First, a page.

Yes, that very "churchy" sounding word we heard growing up, and always thought it had something to do with getting the people to put more money in the offering plate. Rick Warren, in Chapter 5 of The Purpose-Driven Life, says that one of three biblical "life metaphors" is "Life on earth is a Trust." In other words, one day we will be held to account for the "talents" we were given here on earth and what we did with them. And that vision ought to drive everything we do.
As I see it, as Christians, we have all been given the "trust" of fulfilling the Great Commission. Not doing it ourselves, but each one contributing his/her "grain of sand" to see that it is fulfilled. And it is not enough to just say we are working, each in his/her own way, toward the fulfillment of the Great Commission. If we are faithful stewards, we will want to do our very best to get the biggest "return" possible from our "investment".
As Southern Baptists, we have been entrusted with the oversight of a whole lot of Kingdom resources through the Cooperative Program, and the various SBC agencies. I believe the evidence is conclusive that we are getting a better "return" on our "investment" as we learn to cooperate with other Great Commission Christians for the fulfillment of the Great Commission. To take a step back on that, from my point of view, would be like burying several of our "talents" in the ground.
For example, one of the interesting phenomena in world missions in recent years has been the increasing contribution of churches and missionaries from the "Third World". The COMIBAM movement, linking Great Commission Christians and organizations from all over Latin America and the Iberian Peninsula, in order to make a bigger impact for world missions, is at the "cutting edge" of what God is doing around the world today. Sometimes it may be hard for us as North Americans to hand over the "protagonism" in world missions to our brothers and sisters from "south of the border." But, if we are really interested in being good stewards of the resources God has given us, we cannot afford to close our eyes to this important trend.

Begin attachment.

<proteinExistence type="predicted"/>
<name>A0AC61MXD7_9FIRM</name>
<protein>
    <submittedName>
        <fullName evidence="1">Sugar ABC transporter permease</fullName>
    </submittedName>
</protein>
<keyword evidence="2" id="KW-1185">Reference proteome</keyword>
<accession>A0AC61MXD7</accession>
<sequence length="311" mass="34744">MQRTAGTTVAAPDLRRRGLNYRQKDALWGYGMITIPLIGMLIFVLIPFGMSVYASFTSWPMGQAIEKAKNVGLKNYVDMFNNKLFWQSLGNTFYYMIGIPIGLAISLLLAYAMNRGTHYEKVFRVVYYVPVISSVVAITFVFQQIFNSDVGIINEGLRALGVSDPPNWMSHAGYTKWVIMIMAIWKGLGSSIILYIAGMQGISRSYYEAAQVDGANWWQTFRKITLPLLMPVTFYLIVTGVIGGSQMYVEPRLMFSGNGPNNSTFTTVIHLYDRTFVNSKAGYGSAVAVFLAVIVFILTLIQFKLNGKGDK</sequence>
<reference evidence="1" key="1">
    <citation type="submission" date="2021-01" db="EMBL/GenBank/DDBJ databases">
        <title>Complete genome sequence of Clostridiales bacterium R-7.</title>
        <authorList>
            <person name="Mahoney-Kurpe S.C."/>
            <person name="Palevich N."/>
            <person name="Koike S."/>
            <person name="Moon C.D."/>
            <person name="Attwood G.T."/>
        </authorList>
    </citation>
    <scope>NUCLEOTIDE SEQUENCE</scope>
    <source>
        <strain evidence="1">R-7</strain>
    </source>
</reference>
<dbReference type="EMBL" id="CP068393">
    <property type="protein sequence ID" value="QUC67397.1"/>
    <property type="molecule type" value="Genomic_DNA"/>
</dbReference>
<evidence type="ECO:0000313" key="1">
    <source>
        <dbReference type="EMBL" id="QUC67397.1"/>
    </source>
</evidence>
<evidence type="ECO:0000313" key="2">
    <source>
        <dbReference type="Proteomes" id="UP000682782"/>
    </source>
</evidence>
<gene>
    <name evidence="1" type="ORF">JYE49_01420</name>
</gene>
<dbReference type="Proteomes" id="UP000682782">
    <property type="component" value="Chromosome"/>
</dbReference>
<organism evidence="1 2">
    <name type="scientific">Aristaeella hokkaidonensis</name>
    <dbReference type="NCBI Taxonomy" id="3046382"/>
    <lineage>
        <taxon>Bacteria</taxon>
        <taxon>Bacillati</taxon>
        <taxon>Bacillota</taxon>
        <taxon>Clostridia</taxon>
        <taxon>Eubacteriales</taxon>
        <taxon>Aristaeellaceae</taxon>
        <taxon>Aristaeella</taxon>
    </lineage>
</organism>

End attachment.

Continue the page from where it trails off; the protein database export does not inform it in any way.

In recent months, a number of people in Southern Baptist life have begun blogging, many undoubtedly for different motives. I personally believe many have done it out of a sense of stewardship. My friend Wade Burleson (and others like him) have been the object of a lot of criticism because of their boldness in taking a public stand about issues they feel are crucial for being the best stewards possible of the resources God has given us as Southern Baptists.
Sometimes, the easiest thing to do is to remain silent in the face of controversy. I learned the lesson from my own father that, in order to be the best steward of the gifts God has given you, sometimes you have to be willing to take risks and take stands on issues on which you may be misunderstood and criticized.
In the beginning years of the "Conservative Resurgence", in the SBC, it was not near as easy to take a stand for the authority of the Bible as it is today. While we must be careful to not lose the ground gained through the "Conservative Resurgence", I believe the issues we face today as Southern Baptists are in large part different from those faced in earlier years.
As Southern Baptists, we have already pretty much established ourselves as a people who do not compromise with the authority of the Word of God. Now, instead of looking for more and more new ways to tighten the circle of cooperation, I believe the biggest challenge before us now is how to be the best stewards possible of the vast pool of resources with which God has entrusted us.
When He comes and asks an account of how we "invested" our "talents", may we not have to say that we "buried them in the ground."
"To whom much is given, much is required."